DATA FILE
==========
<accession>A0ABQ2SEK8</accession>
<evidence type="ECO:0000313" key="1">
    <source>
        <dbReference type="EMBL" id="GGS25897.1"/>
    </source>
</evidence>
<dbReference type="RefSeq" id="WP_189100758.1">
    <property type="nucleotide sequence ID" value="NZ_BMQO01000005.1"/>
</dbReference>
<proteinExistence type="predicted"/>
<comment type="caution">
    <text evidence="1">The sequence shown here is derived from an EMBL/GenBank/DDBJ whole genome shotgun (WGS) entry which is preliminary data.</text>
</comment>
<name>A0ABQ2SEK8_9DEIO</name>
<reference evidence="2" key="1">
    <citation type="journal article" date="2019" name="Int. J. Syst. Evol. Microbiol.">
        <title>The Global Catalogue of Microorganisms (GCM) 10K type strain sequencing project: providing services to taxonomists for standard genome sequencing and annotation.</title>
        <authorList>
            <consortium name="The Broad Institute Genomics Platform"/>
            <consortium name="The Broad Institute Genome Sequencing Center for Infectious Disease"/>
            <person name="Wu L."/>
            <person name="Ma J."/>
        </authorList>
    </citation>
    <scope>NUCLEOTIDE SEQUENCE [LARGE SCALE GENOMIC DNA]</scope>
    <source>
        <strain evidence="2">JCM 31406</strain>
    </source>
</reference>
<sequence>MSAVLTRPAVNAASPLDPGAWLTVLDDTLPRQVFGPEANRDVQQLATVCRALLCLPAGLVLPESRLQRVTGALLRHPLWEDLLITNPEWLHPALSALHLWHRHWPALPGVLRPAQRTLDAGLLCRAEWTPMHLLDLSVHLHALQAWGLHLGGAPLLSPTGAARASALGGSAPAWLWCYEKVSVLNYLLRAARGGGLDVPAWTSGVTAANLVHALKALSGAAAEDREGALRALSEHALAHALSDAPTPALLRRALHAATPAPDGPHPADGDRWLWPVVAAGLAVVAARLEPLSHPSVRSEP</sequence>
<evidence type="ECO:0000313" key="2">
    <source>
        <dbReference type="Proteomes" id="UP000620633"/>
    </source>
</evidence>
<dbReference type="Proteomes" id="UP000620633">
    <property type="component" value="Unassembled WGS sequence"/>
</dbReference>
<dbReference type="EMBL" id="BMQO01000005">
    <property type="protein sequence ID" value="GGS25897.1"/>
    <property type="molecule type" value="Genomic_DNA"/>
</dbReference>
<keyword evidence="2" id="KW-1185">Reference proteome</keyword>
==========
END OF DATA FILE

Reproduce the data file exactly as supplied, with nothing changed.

<accession>A0ABQ2SEK8</accession>
<evidence type="ECO:0000313" key="1">
    <source>
        <dbReference type="EMBL" id="GGS25897.1"/>
    </source>
</evidence>
<dbReference type="RefSeq" id="WP_189100758.1">
    <property type="nucleotide sequence ID" value="NZ_BMQO01000005.1"/>
</dbReference>
<proteinExistence type="predicted"/>
<comment type="caution">
    <text evidence="1">The sequence shown here is derived from an EMBL/GenBank/DDBJ whole genome shotgun (WGS) entry which is preliminary data.</text>
</comment>
<name>A0ABQ2SEK8_9DEIO</name>
<reference evidence="2" key="1">
    <citation type="journal article" date="2019" name="Int. J. Syst. Evol. Microbiol.">
        <title>The Global Catalogue of Microorganisms (GCM) 10K type strain sequencing project: providing services to taxonomists for standard genome sequencing and annotation.</title>
        <authorList>
            <consortium name="The Broad Institute Genomics Platform"/>
            <consortium name="The Broad Institute Genome Sequencing Center for Infectious Disease"/>
            <person name="Wu L."/>
            <person name="Ma J."/>
        </authorList>
    </citation>
    <scope>NUCLEOTIDE SEQUENCE [LARGE SCALE GENOMIC DNA]</scope>
    <source>
        <strain evidence="2">JCM 31406</strain>
    </source>
</reference>
<sequence>MSAVLTRPAVNAASPLDPGAWLTVLDDTLPRQVFGPEANRDVQQLATVCRALLCLPAGLVLPESRLQRVTGALLRHPLWEDLLITNPEWLHPALSALHLWHRHWPALPGVLRPAQRTLDAGLLCRAEWTPMHLLDLSVHLHALQAWGLHLGGAPLLSPTGAARASALGGSAPAWLWCYEKVSVLNYLLRAARGGGLDVPAWTSGVTAANLVHALKALSGAAAEDREGALRALSEHALAHALSDAPTPALLRRALHAATPAPDGPHPADGDRWLWPVVAAGLAVVAARLEPLSHPSVRSEP</sequence>
<evidence type="ECO:0000313" key="2">
    <source>
        <dbReference type="Proteomes" id="UP000620633"/>
    </source>
</evidence>
<dbReference type="Proteomes" id="UP000620633">
    <property type="component" value="Unassembled WGS sequence"/>
</dbReference>
<dbReference type="EMBL" id="BMQO01000005">
    <property type="protein sequence ID" value="GGS25897.1"/>
    <property type="molecule type" value="Genomic_DNA"/>
</dbReference>
<keyword evidence="2" id="KW-1185">Reference proteome</keyword>